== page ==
• Get moving. Join a gym, try a Zumba class, roll out a yoga mat or simply walk more.
    • Go to bed earlier and get those zzz’s.
    • Stop categorizing foods into “good” or “bad.” Just focus on making better choices.
    • Don’t think of food as a reward or treat. Reward yourself with a massage, manicure, a movie with a friend, a new pair of shoes or simply a pat on the back.

    For some of you, every tip in the book might not help you stop overeating a certain food. My advice: Don’t buy that food to begin with -- you can’t overeat something that is not in front of you.
    This content originally appeared on doctoroz.com
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    A , Nutrition & Dietetics, answered
    You can eat a lot of food when you're not paying attention. The Child (pleasure-seeking impulses) tricks you into believing that if you're not paying attention, what you're eating doesn't count. So you believe that calories that come from nibbling don't count. But they do.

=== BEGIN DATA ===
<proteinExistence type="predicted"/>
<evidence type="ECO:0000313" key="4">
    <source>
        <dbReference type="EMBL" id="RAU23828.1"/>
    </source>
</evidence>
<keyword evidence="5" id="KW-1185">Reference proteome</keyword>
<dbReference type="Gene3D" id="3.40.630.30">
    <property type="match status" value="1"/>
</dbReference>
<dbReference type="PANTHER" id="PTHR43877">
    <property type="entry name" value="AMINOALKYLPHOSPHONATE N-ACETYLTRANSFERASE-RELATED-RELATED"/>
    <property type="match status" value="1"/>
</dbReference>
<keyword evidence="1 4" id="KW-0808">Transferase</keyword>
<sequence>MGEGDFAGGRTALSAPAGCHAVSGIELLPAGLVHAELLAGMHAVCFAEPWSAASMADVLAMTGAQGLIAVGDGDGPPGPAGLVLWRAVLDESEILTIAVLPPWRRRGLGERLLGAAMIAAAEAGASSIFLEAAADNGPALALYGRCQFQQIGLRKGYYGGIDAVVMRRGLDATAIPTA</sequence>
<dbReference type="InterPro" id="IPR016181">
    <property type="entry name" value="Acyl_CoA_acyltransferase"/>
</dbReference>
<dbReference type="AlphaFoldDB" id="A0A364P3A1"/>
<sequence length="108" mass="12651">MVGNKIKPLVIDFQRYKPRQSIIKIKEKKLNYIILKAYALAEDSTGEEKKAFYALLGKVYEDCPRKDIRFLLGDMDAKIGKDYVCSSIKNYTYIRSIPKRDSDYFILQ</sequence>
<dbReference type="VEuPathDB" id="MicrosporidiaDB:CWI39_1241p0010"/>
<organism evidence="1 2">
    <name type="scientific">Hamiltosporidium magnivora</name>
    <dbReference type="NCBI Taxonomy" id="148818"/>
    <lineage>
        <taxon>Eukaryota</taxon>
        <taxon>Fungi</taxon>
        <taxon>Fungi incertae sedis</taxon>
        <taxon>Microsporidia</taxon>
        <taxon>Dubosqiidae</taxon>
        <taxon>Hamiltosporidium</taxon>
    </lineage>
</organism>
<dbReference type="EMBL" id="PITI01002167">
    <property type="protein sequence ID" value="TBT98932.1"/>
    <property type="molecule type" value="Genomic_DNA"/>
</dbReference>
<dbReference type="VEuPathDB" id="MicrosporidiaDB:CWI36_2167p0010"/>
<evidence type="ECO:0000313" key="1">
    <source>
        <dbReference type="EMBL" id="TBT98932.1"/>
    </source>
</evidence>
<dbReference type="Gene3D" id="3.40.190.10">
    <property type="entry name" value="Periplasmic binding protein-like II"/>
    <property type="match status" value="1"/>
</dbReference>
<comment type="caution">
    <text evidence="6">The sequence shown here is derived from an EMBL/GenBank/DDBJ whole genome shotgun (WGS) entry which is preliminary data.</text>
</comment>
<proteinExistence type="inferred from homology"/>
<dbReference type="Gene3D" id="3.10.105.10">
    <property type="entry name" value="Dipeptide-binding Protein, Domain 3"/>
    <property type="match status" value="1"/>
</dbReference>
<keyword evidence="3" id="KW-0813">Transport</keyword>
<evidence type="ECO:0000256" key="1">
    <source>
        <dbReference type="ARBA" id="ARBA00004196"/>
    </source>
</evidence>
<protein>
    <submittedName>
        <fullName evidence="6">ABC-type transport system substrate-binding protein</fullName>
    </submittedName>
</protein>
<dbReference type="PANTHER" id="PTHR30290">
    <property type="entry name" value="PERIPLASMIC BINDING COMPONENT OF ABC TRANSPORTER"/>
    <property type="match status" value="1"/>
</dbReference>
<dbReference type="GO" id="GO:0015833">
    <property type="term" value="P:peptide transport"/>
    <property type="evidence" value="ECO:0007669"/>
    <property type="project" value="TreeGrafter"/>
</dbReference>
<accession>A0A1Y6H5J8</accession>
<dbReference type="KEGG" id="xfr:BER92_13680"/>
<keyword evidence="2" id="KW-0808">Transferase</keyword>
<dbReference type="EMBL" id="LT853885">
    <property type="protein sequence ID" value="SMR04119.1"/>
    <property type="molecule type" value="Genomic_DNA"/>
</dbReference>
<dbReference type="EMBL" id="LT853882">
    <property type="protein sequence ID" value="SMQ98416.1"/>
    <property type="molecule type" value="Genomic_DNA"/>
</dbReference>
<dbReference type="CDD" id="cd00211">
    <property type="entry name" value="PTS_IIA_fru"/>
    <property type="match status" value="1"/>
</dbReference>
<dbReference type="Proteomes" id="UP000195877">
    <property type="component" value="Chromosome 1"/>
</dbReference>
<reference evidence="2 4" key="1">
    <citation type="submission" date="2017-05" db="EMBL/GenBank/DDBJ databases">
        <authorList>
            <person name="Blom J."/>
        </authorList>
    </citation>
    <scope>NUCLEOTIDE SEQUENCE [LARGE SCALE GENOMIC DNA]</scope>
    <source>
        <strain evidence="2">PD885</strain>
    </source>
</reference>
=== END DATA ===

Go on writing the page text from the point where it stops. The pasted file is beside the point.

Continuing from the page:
For a long time, I had a habit of eating while talking on the phone or cooking. I spend a lot of time on the phone, and because I do most of the cooking in our family, I'm always in the kitchen, I'm always on the phone, and I'm always cooking.

    I was so accustomed to nibbling while I did these things that it took a lot of practice to create a new, non-nibbling habit. To change this pattern, I needed to see the truth -- that on some level I was pretending that I wasn't eating. Because nibbling isn't a meal, I wasn't noticing it as much. I also wasn't losing weight. I'd reduced my calories, but because I didn't include nibbles in my calorie count -- probably because I couldn't keep track of them all -- my excess pounds stayed stubbornly in place.

    The other thing about nibbling was that it robbed me of eating pleasure. Because my attention was divided, I couldn't completely enjoy the food or focus on my phone conversation or my cooking. And that was ultimately unsatisfying.